In the film, “The Black Robe,” there were a number of conflicts between the French Jesuits and the Natives. The Jesuit missionaries are obviously trying to encourage the natives to embrace Christianity. In this film there is an obvious clash of cultures and a lot of suspicion, prejudice, and distrust, between the natives and French. There id also a lot of contemplation on whether or not to kill Black Robe due to these suspicions. The natives saw Black Robes as, “demons,” threatening the gods and sorceries which ordered their lives.
With all of this being said, it makes it hard to believe that the French Jesuits and the natives could have ever had a harmonious relationship with one another. Once one of the natives, Montagnais Shaman, accuses Laforgue of being the devil, he is able to persuade the Algonquin’s to abandon Laforgue and Daniel. The real conflict arises when one of the Algonquin Indians tries to shoot Daniel, after he has left Laforuge, and gone back to the natives to be with his love. There is obvious tension between these two cultures, and not much has to happen to have fighting or killing. However, it was not like this for all native tribes.Order now
Even though most had their doubts about the French and their beliefs, they understood that they were accepting of all people who were willing to learn their teachings. Though they had their issues with each other, peace was not impossible. After the natives abandoned Laforuge, Chomina begins to feel guilty; Chomina goes back to search for him with a few other Algonquin natives, and Daniel. Another tribe of Indians captured Laforgue, Chomina, and the few that followed him for trespassing on ground that was once theirs. They all took sacrifices for one another, to help them escape the Iroquois tribe that was torturing them.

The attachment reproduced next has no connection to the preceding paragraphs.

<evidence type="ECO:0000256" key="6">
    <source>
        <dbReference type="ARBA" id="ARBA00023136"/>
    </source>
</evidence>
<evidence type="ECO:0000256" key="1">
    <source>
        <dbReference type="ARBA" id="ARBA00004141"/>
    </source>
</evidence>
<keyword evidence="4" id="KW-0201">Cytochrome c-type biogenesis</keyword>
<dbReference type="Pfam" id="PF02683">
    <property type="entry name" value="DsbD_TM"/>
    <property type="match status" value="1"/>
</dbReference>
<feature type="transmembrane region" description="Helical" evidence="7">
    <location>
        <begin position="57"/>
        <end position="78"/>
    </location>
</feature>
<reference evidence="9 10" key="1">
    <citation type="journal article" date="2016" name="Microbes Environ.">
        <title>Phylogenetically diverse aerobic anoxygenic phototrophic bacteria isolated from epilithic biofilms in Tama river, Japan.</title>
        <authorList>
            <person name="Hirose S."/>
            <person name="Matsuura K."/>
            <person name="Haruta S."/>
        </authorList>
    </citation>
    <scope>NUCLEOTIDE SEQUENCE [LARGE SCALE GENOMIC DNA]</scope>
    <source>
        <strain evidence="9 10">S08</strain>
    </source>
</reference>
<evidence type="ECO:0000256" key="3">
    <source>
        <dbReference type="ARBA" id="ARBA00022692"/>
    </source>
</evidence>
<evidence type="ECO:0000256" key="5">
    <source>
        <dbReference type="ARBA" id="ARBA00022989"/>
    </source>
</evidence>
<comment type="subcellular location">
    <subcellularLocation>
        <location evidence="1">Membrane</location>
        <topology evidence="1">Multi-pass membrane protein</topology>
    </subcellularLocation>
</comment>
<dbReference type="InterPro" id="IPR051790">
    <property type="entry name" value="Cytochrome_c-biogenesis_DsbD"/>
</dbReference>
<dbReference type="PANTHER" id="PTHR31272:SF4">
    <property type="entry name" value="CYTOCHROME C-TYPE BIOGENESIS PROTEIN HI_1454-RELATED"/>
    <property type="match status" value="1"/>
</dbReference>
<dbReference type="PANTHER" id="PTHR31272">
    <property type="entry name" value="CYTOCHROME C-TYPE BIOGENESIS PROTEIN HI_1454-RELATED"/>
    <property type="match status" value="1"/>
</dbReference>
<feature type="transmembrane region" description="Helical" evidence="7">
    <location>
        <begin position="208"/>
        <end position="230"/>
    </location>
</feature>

They did not believe in what the French were trying to persuade the other Natives to believe in. Along with that, they did not like that another tribe of Natives were venturing alongside the French, and making peace with them. Since they viewed the French in this way, they proceeded to torture Laforgue, as well as the Natives traveling with him, until they reached the point of death. I say that there was possibility of some kind of peace the tribes and the Jesuits, due to the fact that when they were captured they all sacrificed certain things for one another to help them escape.
For example, Chomina’s daughter gave herself to the guard in one of the tents to distract him, knock him out, and give themselves a chance to escape. Though she wanted to leave Laforgue behind in the tent, Chomina insisted that he not be left behind, and they save him too. Chomina was injured badly for this journey, and once he reached his last moments, still refused to convert to Christianity. He did not accept what Laforgue believed in and insisted that he just leave him alone, to go with the spirits that have guided his people.
The Jesuits did not understand that it was right, to try and convince the Natives that their beliefs were untrue. Trying to do this, they inevitably ruined their way of life, and put them into serious danger. For example, when they were being held prisoner by another native tribe, Chomina’s youngest child was killed right in front of him due to the difference in beliefs. Father Laforgue saw this clash between his culture and the Algonquins, and also between the Algonquins and the Iroquois. Daniel even questioned what good they were doing ,by trying to encourage Christianity.
The French priests that tried to change the natives risked, getting them into danger with their own people more than anything else. No good can come of one’s own people turning on them, and abandoning their beliefs. From the start, there was always a thick tension between the different cultures and belief systems, of the French and Natives. This made it hard to believe that they could ever keep the peace between them. Though there are instances where they can be peaceful with one another, and tolerate differences, there was never hope for the Natives and the French to be completely harmonious with one another in, “Black Robe. “